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Good InfoHow Unfamiliar Fish Are Helping Mainers Fight Food Insecurity

How Unfamiliar Fish Are Helping Mainers Fight Food Insecurity

In the four years since its launch, FFM has overseen the distribution of over 850,000 pounds of fish to 280 schools, food banks and community groups, including school districts as far north as Fort Kent on the Canadian border, where fresh fish is near-impossible to source. The program has been such an important source of healthy protein to the schools in Fort Kent that Melanie Lagasse, Unified Valley food service director, will make the five-and-a-half-hour drive to Portland to pick up the FFM fish herself. “The only thing it costs me is my time and fuel,” Lagasse says. And fishermen and fishworkers, including King and his crew on the Brittany Lynn, continue to benefit from the program, which King says buys species like pollock, hake and grey sole — less popular groundfish species — for a more than decent price. 

Quite literally, fishermen are feeding Mainers with the help of MCFA. “We broke a million meals after two and a half years,” reports Olcott. Today, that number has risen to 1.25 million meals donated to the food insecure. 

Though the goal was to help Maine’s fishermen, in doing so, the folks at MCFA entered into a broader discussion about fish and food insecurity. “Seafood, for so long, has just been outside of local food conversations,” Martens explains. Paraphrasing the sustainable seafood expert Barton Seaver, Martens elaborates on the widely held belief that “food comes from farmers and seafood comes from the ocean.” This idea “really reflects the mindset of most people when you’re thinking about our food system and what you’re eating,” Martens says. “One of our goals is to put the fishermen back into the food system.”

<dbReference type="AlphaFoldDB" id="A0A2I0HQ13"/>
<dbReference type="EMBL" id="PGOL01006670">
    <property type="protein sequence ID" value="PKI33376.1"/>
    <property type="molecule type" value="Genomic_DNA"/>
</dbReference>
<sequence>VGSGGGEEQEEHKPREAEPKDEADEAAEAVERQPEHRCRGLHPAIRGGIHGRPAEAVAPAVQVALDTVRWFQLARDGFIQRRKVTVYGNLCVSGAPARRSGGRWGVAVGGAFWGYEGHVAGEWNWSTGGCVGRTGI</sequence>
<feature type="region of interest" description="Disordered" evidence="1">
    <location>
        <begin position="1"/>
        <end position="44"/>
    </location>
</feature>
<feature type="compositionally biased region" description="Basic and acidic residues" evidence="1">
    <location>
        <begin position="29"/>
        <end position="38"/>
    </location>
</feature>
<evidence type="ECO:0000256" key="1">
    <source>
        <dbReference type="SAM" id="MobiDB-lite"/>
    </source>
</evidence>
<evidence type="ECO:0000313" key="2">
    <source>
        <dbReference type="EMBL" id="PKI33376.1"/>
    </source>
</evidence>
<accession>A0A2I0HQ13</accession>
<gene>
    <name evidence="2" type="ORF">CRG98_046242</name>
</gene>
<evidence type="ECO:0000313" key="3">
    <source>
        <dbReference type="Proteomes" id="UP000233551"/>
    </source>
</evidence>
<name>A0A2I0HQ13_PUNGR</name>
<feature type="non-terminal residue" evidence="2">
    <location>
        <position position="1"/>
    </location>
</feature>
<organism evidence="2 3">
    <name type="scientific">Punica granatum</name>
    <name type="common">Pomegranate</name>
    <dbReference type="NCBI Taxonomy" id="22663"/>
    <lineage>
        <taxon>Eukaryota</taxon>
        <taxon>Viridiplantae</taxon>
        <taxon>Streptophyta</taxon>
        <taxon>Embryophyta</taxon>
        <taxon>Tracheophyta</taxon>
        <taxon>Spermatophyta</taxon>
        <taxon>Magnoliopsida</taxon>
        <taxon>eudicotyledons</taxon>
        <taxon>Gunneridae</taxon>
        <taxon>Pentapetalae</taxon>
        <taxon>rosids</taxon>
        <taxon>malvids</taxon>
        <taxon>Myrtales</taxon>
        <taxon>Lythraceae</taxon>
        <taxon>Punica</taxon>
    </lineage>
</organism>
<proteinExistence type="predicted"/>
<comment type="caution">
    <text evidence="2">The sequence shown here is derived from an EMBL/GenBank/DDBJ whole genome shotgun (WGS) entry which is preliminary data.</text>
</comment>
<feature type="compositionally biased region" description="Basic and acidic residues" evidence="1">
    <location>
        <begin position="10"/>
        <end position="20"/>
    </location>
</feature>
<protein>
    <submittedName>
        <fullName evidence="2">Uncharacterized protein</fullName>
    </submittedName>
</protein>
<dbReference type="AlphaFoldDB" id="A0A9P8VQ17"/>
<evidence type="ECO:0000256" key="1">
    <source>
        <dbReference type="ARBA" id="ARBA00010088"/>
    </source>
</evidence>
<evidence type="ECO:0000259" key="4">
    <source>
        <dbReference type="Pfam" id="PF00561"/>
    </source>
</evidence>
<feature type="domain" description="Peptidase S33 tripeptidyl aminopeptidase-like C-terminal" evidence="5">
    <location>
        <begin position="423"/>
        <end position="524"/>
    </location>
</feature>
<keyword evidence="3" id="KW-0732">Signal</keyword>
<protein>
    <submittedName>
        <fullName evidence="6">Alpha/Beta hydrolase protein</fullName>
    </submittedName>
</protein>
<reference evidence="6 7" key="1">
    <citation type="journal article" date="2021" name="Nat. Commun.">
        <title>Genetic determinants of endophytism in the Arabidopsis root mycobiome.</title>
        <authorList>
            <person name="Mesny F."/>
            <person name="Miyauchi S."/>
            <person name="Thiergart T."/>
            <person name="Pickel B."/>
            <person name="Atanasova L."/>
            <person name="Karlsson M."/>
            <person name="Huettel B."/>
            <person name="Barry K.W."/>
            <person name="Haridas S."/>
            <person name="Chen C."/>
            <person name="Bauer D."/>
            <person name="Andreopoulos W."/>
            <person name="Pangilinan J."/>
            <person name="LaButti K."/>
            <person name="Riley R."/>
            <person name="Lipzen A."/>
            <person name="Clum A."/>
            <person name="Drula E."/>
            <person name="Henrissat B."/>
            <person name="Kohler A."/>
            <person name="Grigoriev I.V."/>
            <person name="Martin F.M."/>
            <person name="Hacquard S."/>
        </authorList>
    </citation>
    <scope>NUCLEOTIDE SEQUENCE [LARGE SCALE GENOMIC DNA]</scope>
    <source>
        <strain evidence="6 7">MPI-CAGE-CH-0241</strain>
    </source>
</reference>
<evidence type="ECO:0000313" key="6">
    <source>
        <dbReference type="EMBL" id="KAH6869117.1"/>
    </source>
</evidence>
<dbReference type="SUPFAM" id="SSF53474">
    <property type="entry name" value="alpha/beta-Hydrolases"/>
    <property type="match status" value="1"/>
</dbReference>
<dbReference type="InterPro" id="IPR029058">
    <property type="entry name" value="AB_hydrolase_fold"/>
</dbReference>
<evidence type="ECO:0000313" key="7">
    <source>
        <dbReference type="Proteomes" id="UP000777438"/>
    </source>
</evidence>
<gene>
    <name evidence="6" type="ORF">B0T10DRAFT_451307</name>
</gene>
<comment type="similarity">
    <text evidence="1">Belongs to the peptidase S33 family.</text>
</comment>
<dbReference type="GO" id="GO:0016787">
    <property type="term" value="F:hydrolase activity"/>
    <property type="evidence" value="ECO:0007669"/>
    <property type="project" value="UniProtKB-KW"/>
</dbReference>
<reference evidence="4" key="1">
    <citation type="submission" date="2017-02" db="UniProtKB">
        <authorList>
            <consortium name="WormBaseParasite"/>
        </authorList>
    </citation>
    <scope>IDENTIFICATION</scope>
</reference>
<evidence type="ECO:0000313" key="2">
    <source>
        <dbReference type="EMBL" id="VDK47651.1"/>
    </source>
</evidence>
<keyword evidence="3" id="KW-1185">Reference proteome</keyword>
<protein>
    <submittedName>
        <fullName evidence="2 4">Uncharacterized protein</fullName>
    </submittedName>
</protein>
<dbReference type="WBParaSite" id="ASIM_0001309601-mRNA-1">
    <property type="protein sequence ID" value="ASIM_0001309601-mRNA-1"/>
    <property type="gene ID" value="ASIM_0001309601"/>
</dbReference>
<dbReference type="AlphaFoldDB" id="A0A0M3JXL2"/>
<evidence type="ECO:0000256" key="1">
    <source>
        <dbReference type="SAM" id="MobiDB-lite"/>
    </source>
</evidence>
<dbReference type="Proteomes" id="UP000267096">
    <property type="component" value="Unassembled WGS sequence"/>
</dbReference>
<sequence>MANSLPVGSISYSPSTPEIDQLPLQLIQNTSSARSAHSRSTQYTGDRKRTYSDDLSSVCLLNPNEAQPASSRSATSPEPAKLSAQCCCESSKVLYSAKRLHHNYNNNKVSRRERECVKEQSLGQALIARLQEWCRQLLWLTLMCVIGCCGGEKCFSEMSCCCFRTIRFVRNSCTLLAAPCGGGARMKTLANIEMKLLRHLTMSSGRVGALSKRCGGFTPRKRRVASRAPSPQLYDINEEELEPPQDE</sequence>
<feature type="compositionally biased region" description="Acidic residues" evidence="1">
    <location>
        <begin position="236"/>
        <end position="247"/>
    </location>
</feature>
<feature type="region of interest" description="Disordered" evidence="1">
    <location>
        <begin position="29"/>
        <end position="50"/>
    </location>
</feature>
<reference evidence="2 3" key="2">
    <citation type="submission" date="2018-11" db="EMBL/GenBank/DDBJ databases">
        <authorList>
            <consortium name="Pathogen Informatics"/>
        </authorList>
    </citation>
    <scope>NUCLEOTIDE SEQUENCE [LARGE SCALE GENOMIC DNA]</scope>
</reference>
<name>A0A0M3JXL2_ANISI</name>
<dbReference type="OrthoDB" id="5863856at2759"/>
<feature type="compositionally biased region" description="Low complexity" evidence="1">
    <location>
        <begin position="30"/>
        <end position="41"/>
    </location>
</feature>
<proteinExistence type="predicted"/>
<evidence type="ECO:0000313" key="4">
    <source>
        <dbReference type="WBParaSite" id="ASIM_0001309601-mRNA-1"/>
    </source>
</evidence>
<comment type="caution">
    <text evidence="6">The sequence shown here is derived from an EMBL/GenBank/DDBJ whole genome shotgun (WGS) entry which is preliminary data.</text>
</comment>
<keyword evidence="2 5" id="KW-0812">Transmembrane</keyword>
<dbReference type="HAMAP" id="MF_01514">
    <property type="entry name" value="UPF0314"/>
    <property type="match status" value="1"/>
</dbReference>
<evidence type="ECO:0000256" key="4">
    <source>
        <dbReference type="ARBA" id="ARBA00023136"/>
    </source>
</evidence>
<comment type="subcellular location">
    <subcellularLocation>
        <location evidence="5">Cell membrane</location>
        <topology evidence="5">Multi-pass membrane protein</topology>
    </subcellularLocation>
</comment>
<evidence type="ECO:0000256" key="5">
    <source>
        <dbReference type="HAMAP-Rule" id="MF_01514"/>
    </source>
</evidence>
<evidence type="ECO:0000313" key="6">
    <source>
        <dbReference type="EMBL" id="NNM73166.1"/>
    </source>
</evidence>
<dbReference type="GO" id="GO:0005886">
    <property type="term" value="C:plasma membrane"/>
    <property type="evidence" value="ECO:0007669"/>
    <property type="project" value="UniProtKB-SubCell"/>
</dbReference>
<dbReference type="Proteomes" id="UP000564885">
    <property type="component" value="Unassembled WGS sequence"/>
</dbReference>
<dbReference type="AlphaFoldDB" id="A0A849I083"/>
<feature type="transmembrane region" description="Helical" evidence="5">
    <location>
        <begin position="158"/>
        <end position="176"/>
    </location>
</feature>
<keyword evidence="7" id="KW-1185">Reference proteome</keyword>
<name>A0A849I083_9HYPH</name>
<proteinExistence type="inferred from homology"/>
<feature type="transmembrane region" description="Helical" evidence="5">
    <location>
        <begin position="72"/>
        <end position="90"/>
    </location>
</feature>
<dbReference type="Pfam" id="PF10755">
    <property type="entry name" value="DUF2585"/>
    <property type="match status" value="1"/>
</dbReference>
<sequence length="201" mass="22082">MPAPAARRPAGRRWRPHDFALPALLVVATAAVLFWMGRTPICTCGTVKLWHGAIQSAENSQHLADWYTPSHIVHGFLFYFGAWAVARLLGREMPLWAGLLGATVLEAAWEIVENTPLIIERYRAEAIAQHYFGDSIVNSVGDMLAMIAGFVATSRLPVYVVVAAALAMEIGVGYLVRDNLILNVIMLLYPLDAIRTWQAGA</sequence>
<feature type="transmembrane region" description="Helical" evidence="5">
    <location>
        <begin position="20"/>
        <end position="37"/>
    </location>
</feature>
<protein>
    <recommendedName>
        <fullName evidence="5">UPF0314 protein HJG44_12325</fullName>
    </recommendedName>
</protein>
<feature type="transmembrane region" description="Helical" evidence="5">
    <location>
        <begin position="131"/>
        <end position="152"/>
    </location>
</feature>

Haddock on its way to be donated to a food pantry.Haddock on its way to be donated to a food pantry.
Haddock on its way to be donated to a food pantry. Credit: Scott Gable

Part of that effort is confronting ideas we hold about eating fish, one of which is scarcity. “We tell the story about the decline of the groundfish fishery in Maine, and in New England, and a lot of that is attached to cod,” Martens says. While cod was indeed overfished in the 1990s and isn’t expected to recover to sustainable levels until 2030, there is growing evidence in the Gulf that other groundfish populations, like monkfish, pollock and grey sole, are stable. “One of the neat things about Maine fisheries that we can say with good conscience as an organization is that if it’s from Maine, it’s sustainable,” Olcott says. The domestic seafood industry is already highly regulated, but in the Gulf of Maine, there are additional factors that add to sustainability, particularly in the groundfish fleet: Businesses are independently owned and operated, which means a lot of fishermen end up in inadvertent roles as stewards of the fishery. They’re cognizant of the value of harvesting in sustainable ways, and many participate in electric monitoring and gear modification programs.

Amid this ongoing sustainability conversation, one of the bigger challenges FFM faces has also proven to be one of the program’s more replicable features: the purchase and supply of underutilized species. Identifying and developing markets for lesser-known types of fish is not only sustainable but positions fisheries everywhere to weather some of the more severe economic consequences of climate change. But selling people on trying unfamiliar fish comes with some hurdles. Most people are acquainted with cod, less so with pollock, hake and grey sole, even though these fish can all be substituted for most recipes calling for a flavorful, flaky fish.